Obama’s pick to head the Justice Department’s antitrust unit, Christine Varney, believes that Google has a monopoly in search and will soon have a monopoly in cloud computing and that the government should act aggressively to prevent monopolies. So will she try to break Google up?
As background, here some quotes from Christine, as reported by Bloomberg:
“For me, Microsoft is so last century. They are not the problem,” Varney said at a June 19 panel discussion sponsored by the American Antitrust Institute. The U.S. economy will “continually see a problem — potentially with Google” because it already “has acquired a monopoly in Internet online advertising,” she said…
Google is “quickly gathering market power in what I would call an online computing environment in the clouds,” she said, using a software industry term for software that is based on the Internet rather than in individual personal computers… “When all our enterprises move to computing in the clouds and there is a single firm that is offering a comprehensive solution,” Varney said, “you are going to see the same repeat of Microsoft.”
Varney said last June she was “deeply troubled” by Google’s acquisition of DoubleClick Inc., a maker of software for online advertising, and its proposed advertising alliance with Yahoo! Inc.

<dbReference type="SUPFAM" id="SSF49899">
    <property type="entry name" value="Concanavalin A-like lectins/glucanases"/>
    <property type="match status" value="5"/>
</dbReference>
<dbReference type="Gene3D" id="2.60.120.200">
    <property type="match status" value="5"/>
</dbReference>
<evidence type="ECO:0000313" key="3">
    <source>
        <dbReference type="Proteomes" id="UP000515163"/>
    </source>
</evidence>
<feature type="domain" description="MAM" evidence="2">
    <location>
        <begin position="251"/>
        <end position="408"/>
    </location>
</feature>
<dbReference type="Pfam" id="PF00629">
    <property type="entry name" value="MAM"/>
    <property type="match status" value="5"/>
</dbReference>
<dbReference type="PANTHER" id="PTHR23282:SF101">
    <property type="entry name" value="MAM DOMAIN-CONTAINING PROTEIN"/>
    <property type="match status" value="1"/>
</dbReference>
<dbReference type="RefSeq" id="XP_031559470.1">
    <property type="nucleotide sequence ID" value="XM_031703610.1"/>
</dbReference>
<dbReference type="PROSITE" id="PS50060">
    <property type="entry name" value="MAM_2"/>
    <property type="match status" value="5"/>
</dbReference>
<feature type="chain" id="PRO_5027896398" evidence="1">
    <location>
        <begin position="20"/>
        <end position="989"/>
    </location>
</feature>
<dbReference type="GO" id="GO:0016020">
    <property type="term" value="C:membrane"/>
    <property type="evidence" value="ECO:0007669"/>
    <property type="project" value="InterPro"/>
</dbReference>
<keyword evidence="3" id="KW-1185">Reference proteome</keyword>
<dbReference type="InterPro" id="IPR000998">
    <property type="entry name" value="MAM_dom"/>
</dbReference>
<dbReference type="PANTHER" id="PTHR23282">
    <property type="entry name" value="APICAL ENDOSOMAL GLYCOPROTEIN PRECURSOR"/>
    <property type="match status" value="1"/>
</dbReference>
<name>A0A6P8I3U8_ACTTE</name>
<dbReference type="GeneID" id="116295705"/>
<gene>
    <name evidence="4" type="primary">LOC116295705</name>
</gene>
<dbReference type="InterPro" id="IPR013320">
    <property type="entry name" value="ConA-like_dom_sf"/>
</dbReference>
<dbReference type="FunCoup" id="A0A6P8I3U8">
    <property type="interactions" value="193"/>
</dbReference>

On a positive note, Christine thinks Google acquired its monopoly “lawfully.”
So will Christine try to break up Google or otherwise restrict the dominance of its monopoly?
In her remarks at the American Antitrust Institute, Varney advocated aggressive enforcement of antitrust laws to curb the conduct of individual companies that dominate an industry. She didn’t return a reporter’s telephone call seeking comment today.
White House spokesman Ben LaBolt said that Obama nominated Varney “to vigorously enforce the law” and “is confident that she can do so in a fact-specific and evenhanded way with every matter she will face.”
Hard to view this as anything but negative for Google. A strident government attack on the company seems unlikely (and ill-advised), but Google’s future moves will almost certainly be more scrutinized and restricted than they have been to date. That’s not good for shareholders.
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